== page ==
Fictional Language

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Fictional Language
by ElizaMayTyto

Knowing when and how to use a fictional language, whether it be a logical Vulcan exchange or an elegant Sindarin parting, can be difficult. This is especially true when your fluency in the language is nonexistent, but your love for the culture surrounding it is boundless. I am also one of those poor lost souls, but let me tell you a secret. You can find anything on the internet. Yes, as ludicrous as it seems, there are other nerds out there that are more than ecstatic to teach you the art of fictional linguistics. The trick is to find them, and verify that they understand what they are talking about. Yet once that has been successfully accomplished, the writer is faced with the task of implementing their new-found knowledge in a way that is both canon and plot sensitive.

Impossible as it may seem, if you follow these guidelines, you should be able to effortlessly assimilate whatever language you require into your story, greatly enriching the culture you are trying to convey in your fanfic.

Finding a Reliable Source

This may become a long and tedious search depending on how obscure your desired language is, but there are some shortcuts you can use to cut down on the search time.
My first word of advice is to stay away from translators. You know you have found one of these sketchy sites when there is a box where you can type in a phrase, and a button that says translate. Stay away from these at all costs.

In my experience, translators prove a quick and easy escape rout that leads only to jumbled, nonsense phrases with a smattering of English thrown in for good measure. I found this out the hard way while co-writing a LotR fanfiction with a couple of friends. I used an elvish translator for that fanfiction, and it was only after it was finished, and I went back to read it again that I realized how many mistakes there were within my elvish. (Example: "I hope to see you again someday" became "Im estel im see cin ad- somedaui")
Using a translator is like buying that one-dollar plastic gadget from the mall that has 'Made in China' etched on the bottom. It was a low price for a low value product. You spent nothing, so you got nothing. Basically, when you are trying to use a fictional language, you want it to sound as real as possible. To do that, there is going to have to be some research on your part, and that is the bottom line.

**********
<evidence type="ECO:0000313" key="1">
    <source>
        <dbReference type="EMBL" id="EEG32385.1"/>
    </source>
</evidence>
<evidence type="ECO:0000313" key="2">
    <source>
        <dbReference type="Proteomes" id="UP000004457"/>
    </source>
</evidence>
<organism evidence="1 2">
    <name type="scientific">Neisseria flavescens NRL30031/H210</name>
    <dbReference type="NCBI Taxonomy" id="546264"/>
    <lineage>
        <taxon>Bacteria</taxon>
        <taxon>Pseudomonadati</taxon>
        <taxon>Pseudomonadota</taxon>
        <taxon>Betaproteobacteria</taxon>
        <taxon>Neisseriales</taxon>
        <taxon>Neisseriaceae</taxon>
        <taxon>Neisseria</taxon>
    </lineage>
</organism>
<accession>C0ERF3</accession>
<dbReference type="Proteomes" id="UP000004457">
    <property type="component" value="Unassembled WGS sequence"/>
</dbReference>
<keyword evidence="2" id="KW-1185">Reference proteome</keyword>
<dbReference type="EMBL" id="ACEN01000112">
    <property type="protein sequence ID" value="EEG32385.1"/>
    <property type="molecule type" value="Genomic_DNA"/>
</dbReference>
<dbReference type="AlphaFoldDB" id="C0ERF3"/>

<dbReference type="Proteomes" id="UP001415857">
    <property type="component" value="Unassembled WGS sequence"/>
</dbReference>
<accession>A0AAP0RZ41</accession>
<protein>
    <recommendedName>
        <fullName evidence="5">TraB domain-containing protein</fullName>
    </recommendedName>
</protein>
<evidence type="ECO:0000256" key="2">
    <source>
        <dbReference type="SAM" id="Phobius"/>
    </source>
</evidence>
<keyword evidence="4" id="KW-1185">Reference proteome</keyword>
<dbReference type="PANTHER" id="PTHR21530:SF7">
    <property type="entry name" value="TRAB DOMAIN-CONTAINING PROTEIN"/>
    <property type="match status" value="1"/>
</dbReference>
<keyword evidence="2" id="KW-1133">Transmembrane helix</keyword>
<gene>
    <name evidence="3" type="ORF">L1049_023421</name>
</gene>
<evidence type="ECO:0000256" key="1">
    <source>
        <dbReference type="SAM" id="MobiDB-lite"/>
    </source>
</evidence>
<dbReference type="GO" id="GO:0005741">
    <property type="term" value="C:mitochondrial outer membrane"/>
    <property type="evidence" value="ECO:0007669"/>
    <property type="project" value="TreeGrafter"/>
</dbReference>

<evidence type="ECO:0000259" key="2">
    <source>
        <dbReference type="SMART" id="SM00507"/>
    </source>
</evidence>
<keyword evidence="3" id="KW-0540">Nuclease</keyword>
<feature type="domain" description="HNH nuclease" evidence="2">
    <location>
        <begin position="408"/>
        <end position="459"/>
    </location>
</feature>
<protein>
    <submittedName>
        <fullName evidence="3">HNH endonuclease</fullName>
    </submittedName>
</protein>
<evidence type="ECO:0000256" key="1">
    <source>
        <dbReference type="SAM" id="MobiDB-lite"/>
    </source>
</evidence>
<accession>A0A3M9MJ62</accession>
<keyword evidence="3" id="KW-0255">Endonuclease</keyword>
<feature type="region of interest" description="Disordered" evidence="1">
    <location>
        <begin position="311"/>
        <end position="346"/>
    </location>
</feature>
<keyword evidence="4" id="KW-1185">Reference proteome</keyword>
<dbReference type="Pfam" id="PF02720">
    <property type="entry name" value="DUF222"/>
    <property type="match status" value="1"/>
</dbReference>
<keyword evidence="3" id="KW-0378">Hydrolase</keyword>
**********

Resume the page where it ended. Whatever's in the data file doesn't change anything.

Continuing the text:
Now, not all translators are going to be terrible, but they should be used with caution. Besides, the real way to learn any language, not just the fictional ones, is to practice using it. Using a translator robs you of this knowledge, and if you love your fandom enough to be writing a fanfic about it in a made-up language, you probably want to learn said language anyway.

After the LotR fanfic disaster, I promised myself that the next fanfiction I would write would use elvish in a comprehensive, fluid, and correct manner. So, when I started my Silmarillion fanfiction, To Follow the Stars, I set out to do just that.
One of the first things I stumbled across was a website that listed useful elvish phrases. For me, this was an unexpected goldmine, a quick cheat sheet of everything from simple greetings to amusing insults (my favorite one being 'Go French-kiss an orc').

Better yet, I was certain the creator of this site knew exactly what they were doing since they stated things like, "These phrases are in the style of the Noldor" and "The asterisks mark reconstructed or not-attested words", which are all signs that the author has done their research.
This was extraordinarily valuable when I wanted characters to greet one another in their native tongue, but it proved unhelpful for complex, day to day conversations. For that, I needed a dictionary.
The dictionary was surprisingly easy to find, all I had to type was 'elvish dictionary', and in moments I had found a website that surpassed my wildest dreams. Parf Edhellen, a database dedicated to Tolkien's languages.

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